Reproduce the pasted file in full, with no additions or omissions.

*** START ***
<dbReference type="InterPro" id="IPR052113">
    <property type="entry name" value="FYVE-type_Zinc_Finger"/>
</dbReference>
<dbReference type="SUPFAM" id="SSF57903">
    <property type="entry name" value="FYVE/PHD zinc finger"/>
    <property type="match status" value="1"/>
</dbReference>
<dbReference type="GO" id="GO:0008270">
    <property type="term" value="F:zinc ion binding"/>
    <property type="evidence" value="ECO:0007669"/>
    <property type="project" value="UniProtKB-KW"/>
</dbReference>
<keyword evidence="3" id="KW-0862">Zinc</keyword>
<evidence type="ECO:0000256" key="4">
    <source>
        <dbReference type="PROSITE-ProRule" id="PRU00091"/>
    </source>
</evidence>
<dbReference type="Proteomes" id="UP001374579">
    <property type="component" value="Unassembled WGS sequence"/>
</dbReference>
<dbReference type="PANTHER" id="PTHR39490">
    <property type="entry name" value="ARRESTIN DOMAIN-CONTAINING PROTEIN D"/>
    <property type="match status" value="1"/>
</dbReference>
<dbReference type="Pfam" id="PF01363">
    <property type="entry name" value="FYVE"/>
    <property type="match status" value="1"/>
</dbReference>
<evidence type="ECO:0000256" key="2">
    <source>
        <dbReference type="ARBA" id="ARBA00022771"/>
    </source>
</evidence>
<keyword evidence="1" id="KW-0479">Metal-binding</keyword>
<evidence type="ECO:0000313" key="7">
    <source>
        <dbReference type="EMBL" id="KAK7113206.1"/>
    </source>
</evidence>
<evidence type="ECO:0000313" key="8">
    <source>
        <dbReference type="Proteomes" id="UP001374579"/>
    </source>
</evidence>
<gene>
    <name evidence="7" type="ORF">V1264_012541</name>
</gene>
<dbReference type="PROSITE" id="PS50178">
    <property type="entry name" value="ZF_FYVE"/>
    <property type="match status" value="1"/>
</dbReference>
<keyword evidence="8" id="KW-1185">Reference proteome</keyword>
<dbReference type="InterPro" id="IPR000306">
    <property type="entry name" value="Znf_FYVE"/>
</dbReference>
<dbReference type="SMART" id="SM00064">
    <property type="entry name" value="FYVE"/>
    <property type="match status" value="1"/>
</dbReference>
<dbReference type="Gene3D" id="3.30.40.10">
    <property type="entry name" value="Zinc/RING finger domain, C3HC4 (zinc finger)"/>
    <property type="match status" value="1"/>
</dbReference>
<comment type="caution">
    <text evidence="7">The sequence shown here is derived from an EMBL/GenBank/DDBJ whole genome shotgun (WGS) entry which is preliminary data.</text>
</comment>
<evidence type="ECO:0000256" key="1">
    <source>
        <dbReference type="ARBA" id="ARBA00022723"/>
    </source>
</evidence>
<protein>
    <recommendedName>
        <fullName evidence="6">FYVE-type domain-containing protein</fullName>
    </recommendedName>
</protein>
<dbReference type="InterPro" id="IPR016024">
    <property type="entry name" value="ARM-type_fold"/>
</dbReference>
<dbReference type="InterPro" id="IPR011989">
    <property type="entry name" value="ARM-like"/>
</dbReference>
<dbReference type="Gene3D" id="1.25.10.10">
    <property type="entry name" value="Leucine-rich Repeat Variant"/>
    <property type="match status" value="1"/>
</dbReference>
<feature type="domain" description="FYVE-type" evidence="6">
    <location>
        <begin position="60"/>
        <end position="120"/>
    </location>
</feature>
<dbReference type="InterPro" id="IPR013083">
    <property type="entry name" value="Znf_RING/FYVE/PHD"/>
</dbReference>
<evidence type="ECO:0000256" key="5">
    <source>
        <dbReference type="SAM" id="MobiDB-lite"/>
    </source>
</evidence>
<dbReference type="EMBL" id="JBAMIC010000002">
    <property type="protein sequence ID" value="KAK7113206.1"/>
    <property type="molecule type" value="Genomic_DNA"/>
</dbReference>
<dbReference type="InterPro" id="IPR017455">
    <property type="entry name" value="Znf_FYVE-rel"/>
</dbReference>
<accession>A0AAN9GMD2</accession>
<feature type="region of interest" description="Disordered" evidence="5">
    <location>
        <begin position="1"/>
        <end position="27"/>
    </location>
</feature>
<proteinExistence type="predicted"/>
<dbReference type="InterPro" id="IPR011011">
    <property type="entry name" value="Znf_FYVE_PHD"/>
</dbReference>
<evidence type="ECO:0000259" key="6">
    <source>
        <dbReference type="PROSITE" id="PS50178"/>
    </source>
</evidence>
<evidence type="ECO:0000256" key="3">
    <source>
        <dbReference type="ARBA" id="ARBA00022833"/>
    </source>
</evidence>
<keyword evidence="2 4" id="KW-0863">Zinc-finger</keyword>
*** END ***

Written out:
<dbReference type="InterPro" id="IPR052113">
    <property type="entry name" value="FYVE-type_Zinc_Finger"/>
</dbReference>
<dbReference type="SUPFAM" id="SSF57903">
    <property type="entry name" value="FYVE/PHD zinc finger"/>
    <property type="match status" value="1"/>
</dbReference>
<dbReference type="GO" id="GO:0008270">
    <property type="term" value="F:zinc ion binding"/>
    <property type="evidence" value="ECO:0007669"/>
    <property type="project" value="UniProtKB-KW"/>
</dbReference>
<keyword evidence="3" id="KW-0862">Zinc</keyword>
<evidence type="ECO:0000256" key="4">
    <source>
        <dbReference type="PROSITE-ProRule" id="PRU00091"/>
    </source>
</evidence>
<dbReference type="Proteomes" id="UP001374579">
    <property type="component" value="Unassembled WGS sequence"/>
</dbReference>
<dbReference type="PANTHER" id="PTHR39490">
    <property type="entry name" value="ARRESTIN DOMAIN-CONTAINING PROTEIN D"/>
    <property type="match status" value="1"/>
</dbReference>
<dbReference type="Pfam" id="PF01363">
    <property type="entry name" value="FYVE"/>
    <property type="match status" value="1"/>
</dbReference>
<evidence type="ECO:0000256" key="2">
    <source>
        <dbReference type="ARBA" id="ARBA00022771"/>
    </source>
</evidence>
<keyword evidence="1" id="KW-0479">Metal-binding</keyword>
<evidence type="ECO:0000313" key="7">
    <source>
        <dbReference type="EMBL" id="KAK7113206.1"/>
    </source>
</evidence>
<evidence type="ECO:0000313" key="8">
    <source>
        <dbReference type="Proteomes" id="UP001374579"/>
    </source>
</evidence>
<gene>
    <name evidence="7" type="ORF">V1264_012541</name>
</gene>
<dbReference type="PROSITE" id="PS50178">
    <property type="entry name" value="ZF_FYVE"/>
    <property type="match status" value="1"/>
</dbReference>
<keyword evidence="8" id="KW-1185">Reference proteome</keyword>
<dbReference type="InterPro" id="IPR000306">
    <property type="entry name" value="Znf_FYVE"/>
</dbReference>
<dbReference type="SMART" id="SM00064">
    <property type="entry name" value="FYVE"/>
    <property type="match status" value="1"/>
</dbReference>
<dbReference type="Gene3D" id="3.30.40.10">
    <property type="entry name" value="Zinc/RING finger domain, C3HC4 (zinc finger)"/>
    <property type="match status" value="1"/>
</dbReference>
<comment type="caution">
    <text evidence="7">The sequence shown here is derived from an EMBL/GenBank/DDBJ whole genome shotgun (WGS) entry which is preliminary data.</text>
</comment>
<evidence type="ECO:0000256" key="1">
    <source>
        <dbReference type="ARBA" id="ARBA00022723"/>
    </source>
</evidence>
<protein>
    <recommendedName>
        <fullName evidence="6">FYVE-type domain-containing protein</fullName>
    </recommendedName>
</protein>
<dbReference type="InterPro" id="IPR016024">
    <property type="entry name" value="ARM-type_fold"/>
</dbReference>
<dbReference type="InterPro" id="IPR011989">
    <property type="entry name" value="ARM-like"/>
</dbReference>
<dbReference type="Gene3D" id="1.25.10.10">
    <property type="entry name" value="Leucine-rich Repeat Variant"/>
    <property type="match status" value="1"/>
</dbReference>
<feature type="domain" description="FYVE-type" evidence="6">
    <location>
        <begin position="60"/>
        <end position="120"/>
    </location>
</feature>
<dbReference type="InterPro" id="IPR013083">
    <property type="entry name" value="Znf_RING/FYVE/PHD"/>
</dbReference>
<evidence type="ECO:0000256" key="5">
    <source>
        <dbReference type="SAM" id="MobiDB-lite"/>
    </source>
</evidence>
<dbReference type="EMBL" id="JBAMIC010000002">
    <property type="protein sequence ID" value="KAK7113206.1"/>
    <property type="molecule type" value="Genomic_DNA"/>
</dbReference>
<dbReference type="InterPro" id="IPR017455">
    <property type="entry name" value="Znf_FYVE-rel"/>
</dbReference>
<accession>A0AAN9GMD2</accession>
<feature type="region of interest" description="Disordered" evidence="5">
    <location>
        <begin position="1"/>
        <end position="27"/>
    </location>
</feature>
<proteinExistence type="predicted"/>
<dbReference type="InterPro" id="IPR011011">
    <property type="entry name" value="Znf_FYVE_PHD"/>
</dbReference>
<evidence type="ECO:0000259" key="6">
    <source>
        <dbReference type="PROSITE" id="PS50178"/>
    </source>
</evidence>
<evidence type="ECO:0000256" key="3">
    <source>
        <dbReference type="ARBA" id="ARBA00022833"/>
    </source>
</evidence>
<keyword evidence="2 4" id="KW-0863">Zinc-finger</keyword>